Volumetric Data Exploration with Machine Learning-Aided Visualization in Neutron Science
Recent advancements in neutron and X-ray sources, instrumentation and data collection modes have significantly increased the experimental data size (which could easily contain 108–1010 data points), so that conventional volumetric visualization approaches become inefficient for both still imaging and interactive OpenGL rendition in a 3D setting. We introduce a new approach based on the unsupervised machine learning algorithm, Density-Based Spatial Clustering of Applications with Noise (DBSCAN), to efficiently analyze and visualize large volumetric datasets. Here we present two examples of analyzing and visualizing datasets from the diffuse scattering experiment of a single crystal sample and the tomographic reconstruction of a neutron scanning of a turbine blade. We found that by using the intensity as the weighting factor in the clustering process, DBSCAN becomes very effective in de-noising and feature/boundary detection, and thus enables better visualization of the hierarchical internal structures of the neutron scattering data.
KeywordsScientific visualization Feature extraction Unsupervised learning and clustering Volumetric dataset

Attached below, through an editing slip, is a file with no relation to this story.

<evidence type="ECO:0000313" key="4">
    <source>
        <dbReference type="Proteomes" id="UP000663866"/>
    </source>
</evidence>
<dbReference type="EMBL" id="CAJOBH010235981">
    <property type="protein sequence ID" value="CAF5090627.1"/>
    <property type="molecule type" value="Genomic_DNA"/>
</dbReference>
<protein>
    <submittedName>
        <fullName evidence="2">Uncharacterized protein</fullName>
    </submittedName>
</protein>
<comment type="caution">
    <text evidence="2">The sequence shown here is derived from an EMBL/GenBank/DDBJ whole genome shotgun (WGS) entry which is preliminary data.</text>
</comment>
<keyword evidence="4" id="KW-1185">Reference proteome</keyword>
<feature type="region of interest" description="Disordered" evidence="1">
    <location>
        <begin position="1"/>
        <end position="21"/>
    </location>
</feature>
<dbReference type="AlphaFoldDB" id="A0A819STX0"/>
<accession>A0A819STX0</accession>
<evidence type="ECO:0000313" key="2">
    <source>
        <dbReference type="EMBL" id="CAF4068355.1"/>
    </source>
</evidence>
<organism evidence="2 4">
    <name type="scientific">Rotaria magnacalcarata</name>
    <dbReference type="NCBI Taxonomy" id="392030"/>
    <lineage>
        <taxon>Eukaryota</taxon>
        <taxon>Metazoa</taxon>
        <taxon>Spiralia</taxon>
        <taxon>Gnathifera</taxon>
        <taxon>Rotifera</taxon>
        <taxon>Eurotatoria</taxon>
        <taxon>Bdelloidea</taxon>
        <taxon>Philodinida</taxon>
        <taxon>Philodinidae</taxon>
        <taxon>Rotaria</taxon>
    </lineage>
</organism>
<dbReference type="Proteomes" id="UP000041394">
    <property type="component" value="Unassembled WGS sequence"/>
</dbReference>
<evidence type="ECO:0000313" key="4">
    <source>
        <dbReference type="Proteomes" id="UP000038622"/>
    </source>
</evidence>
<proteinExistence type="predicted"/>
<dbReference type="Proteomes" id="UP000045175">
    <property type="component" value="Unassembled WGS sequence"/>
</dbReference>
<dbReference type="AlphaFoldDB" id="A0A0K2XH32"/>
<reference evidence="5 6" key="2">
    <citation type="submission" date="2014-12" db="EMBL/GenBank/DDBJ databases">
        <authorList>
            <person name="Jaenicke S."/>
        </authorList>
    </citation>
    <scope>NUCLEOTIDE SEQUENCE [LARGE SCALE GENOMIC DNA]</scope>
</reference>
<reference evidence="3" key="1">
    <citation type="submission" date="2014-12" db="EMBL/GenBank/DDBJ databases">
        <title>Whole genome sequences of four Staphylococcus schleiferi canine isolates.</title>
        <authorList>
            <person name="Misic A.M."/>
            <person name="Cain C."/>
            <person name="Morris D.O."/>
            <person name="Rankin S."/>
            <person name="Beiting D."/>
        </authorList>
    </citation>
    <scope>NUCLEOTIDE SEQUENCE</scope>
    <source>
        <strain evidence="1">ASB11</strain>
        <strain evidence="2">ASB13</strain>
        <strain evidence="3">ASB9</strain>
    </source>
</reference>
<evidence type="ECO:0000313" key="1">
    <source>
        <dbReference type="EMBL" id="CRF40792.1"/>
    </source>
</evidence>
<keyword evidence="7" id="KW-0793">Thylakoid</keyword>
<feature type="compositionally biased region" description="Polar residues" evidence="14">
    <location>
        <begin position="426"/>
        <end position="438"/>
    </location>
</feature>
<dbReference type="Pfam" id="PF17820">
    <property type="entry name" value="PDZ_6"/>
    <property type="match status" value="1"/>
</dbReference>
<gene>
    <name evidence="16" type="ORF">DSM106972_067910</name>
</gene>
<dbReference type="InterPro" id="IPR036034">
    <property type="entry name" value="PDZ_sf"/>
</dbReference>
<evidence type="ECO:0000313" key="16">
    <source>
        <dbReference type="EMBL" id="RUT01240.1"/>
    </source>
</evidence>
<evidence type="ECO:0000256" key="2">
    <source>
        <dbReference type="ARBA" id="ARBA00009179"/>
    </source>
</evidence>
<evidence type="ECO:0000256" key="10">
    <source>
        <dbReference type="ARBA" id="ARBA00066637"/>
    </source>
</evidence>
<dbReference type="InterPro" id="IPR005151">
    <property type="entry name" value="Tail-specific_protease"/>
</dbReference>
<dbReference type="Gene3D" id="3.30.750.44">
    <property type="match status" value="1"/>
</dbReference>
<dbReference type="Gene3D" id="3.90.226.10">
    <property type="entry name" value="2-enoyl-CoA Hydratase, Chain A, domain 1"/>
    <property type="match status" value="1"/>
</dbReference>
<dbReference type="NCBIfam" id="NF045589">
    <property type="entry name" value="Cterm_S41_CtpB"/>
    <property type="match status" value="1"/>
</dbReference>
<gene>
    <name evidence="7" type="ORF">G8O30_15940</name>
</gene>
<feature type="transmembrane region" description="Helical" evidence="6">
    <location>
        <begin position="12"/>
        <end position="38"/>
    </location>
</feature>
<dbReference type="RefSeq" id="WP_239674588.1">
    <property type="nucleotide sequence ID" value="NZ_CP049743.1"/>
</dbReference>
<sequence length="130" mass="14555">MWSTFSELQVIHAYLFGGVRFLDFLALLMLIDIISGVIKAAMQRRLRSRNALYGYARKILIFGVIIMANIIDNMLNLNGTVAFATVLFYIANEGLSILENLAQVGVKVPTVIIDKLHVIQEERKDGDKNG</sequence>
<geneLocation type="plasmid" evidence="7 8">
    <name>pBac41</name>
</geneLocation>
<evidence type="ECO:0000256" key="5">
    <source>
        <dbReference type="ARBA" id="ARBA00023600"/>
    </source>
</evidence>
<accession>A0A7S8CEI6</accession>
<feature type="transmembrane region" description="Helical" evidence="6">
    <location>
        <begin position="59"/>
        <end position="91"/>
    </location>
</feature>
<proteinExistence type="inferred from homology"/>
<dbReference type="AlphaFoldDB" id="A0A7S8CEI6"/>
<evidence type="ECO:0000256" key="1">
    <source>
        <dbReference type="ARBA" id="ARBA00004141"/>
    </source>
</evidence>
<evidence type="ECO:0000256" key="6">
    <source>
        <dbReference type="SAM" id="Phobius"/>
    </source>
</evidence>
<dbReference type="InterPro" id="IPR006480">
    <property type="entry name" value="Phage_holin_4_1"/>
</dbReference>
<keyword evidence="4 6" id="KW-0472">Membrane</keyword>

We first thank Dr. Hassina Z. Bilheux (Neutron Scattering Division, ORNL) for providing the Turbine dataset used in this article, and Dr. Jean-Christophe Bilheux (Neutron Scattering Division, ORNL) for discussions and illustrations of functionalities of tomography visualization in VGStudio. We also thank our colleagues, Mr. Eric Lingerfelt (EarthCube Science Support Office, UCAR) and Dr. Christina Hoffmann (Neutron Scattering Division, ORNL) for insightful discussions. This research used resources of the Oak Ridge Leadership Computing Facility (OLCF) and the Compute and Data Environment for Science (CADES) at ORNL, which are supported by the Office of Science of the U.S. Department of Energy under Contract No. DE-AC05-00OR22725. Research conducted at ORNL’s Spallation Neutron Source and the High Flux Isotope Reactor was sponsored by the Scientific User Facilities Division, Office of Basic Energy Sciences, U.S. Department of Energy.
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